The University of the People, a tuition-free online institute of higher education founded in 2009, has what some may call a controversial vision — “that access to Higher Education is a basic right and should be available to all regardless of geographical, social or financial barriers.” Instinctively, my first response is: Isn’t this just idealized thinking? About to write off this impractical experiment, I happen to look through the course catalogue for the University of the People, when I notice a required course entitled “Online Education Strategies.” Its description tells me “it will provide an overview of strategies for student success including time and stress management, effective study skills, and personal ownership of the learning process.” Unlike the other strategies, which I have been bombarded with since freshman year here, if not since kindergarten, “personal ownership of the learning process” is a phrase, I realize, that I have heard rarely — if ever — at Princeton. It is also the only strategy that directly addresses its students as individual human beings.

Yes, I realize the irony in suggesting that online programs may be more human-friendly and human-focused than traditional programs. How could human interaction through technology ever be more human than in-person human interaction? But my suggestion may not seem so far-fetched when one looks at the human benefits offered by online universities like the University of the People. Beyond the fact that they are far less costly and much more widely available for students across the globe, online universities also, according to some student testimonials, provide unique avenues for collaborations between peers and teachers by connecting them through long-term “online study communities” where students “share resources, exchange ideas, discuss weekly topics, submit assignments, and take exams” (an alternative to temporary precepts?). Indeed, the best online universities have attributed their success to remaining open-minded, human-to-human connectors, while traditional universities can tend to be forced to deal with additional factors like daily campus operations and maintaining “status,” two factors online universities have been almost completely able to avoid because of their low-cost nature.

How could human interaction through technology ever be more human than in-person human interaction?

Even when we do compare online and traditional programs according to traditional criteria, online programs perform strongly. According to US News citing studies by the Department of Education among other organizations, “students are able to retain more and perform slightly better in an online setting than in a traditional one,” but “blended learning” is the most effective form of instruction [1].

This, however, doesn’t mean online learning is perfect. Online schools are often limited in the majors they can offer. For example, although the University of the People offers humanities and arts courses (such as “Greek & Roman Civilization”), it only offers two majors, Business Administration and Computer Science.  On top of that, in recent years online universities have had a lower average retention rate (55%) for full time students than the national average (77%) [2].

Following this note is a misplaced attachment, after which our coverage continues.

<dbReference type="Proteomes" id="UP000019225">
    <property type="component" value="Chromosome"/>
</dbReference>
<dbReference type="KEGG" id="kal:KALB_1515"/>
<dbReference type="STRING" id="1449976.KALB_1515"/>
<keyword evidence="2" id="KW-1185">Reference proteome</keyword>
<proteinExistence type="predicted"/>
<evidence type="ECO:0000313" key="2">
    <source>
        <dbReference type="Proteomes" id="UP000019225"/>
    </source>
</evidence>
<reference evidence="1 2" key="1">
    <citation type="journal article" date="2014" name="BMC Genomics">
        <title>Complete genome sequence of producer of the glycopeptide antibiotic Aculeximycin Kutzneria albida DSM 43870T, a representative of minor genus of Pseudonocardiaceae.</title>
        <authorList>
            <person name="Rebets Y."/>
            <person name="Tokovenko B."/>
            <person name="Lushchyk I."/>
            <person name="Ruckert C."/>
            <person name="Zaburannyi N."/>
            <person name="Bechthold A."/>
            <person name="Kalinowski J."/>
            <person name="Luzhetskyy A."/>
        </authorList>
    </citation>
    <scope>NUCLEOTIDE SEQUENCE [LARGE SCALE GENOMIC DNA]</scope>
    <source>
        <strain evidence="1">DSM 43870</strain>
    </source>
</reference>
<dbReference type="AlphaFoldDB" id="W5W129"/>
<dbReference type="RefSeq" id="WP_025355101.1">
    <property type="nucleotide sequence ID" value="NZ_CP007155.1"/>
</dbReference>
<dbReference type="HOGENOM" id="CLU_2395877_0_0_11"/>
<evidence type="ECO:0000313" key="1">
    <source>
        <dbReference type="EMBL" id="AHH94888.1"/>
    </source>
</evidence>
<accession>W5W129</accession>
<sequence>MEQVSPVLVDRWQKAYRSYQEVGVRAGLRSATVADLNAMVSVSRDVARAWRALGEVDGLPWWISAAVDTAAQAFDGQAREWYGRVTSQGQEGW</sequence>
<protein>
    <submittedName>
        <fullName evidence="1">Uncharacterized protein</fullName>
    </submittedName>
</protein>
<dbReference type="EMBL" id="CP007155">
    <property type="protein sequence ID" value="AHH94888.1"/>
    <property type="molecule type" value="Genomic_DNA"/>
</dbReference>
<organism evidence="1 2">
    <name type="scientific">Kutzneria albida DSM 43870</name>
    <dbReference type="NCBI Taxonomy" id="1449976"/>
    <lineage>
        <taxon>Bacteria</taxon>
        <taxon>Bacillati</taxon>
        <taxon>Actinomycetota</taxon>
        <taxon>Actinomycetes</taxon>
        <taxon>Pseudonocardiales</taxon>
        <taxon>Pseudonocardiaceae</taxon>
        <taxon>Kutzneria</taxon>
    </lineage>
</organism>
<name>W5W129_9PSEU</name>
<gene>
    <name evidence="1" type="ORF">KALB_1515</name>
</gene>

But online education is not about replicating the traditional college structure or experience.  Rather, it is concerned with serving the (different) typical needs of those seeking their educations online (i.e., students restricted by geography and available time).  This means that evaluating the effectiveness of online higher education programs is a challenge greater than comparing graduation rates and other data side-by-side with data from traditional education programs.  This is because online education communities are building and evaluating themselves according to different criteria than the usual (graduation-retention, admissions standards or even alumni giving rates).  This is obvious not only from the focus on practical, marketable skills at many online education institutes (from University of the People to Codecademy), but also from the emphasis on helping students meet their learning goals on their individualized timelines.

Perhaps a discussion of online higher education seems irrelevant or out of place in a publication written by and for students who have already chosen the traditional higher education experience.  However, online programs have also been making noise in traditional education settings.  From Princeton courses like Algorithms & Data Structures becoming available on Coursera to the implementation of “flipped classrooms,” Princeton evidently sees value in participating in and learning from the successes (and failures) of online education.  In fact, some students are already manufacturing their own e-learning programs from publicly available content from traditional universities (see: Scott Young’s MIT Challenge).

The real distinction between online and traditional universities is the distinction traditional universities make between the university as a community and the university as an institution.  By not distinguishing between university as community and as institution, online programs have shown us a way that we can make humanity as essential to learning as learning has traditionally been to understanding humanity.  Princeton should follow e-learning’s lead here.

References

  1. US News Report on E-Learning
  2. US News Report on Online University Retention Rates

For more information about E-Learning, the University of the People, and Scott Young’s MIT Challenge, please visit:

University of the People
Scott Young’s MIT Challenge

About The Author

Isabelle is a Projects Chair with Princeton Women in Computer Science and interned last summer in the CS department. She is passionate about technology, creative writing, and education.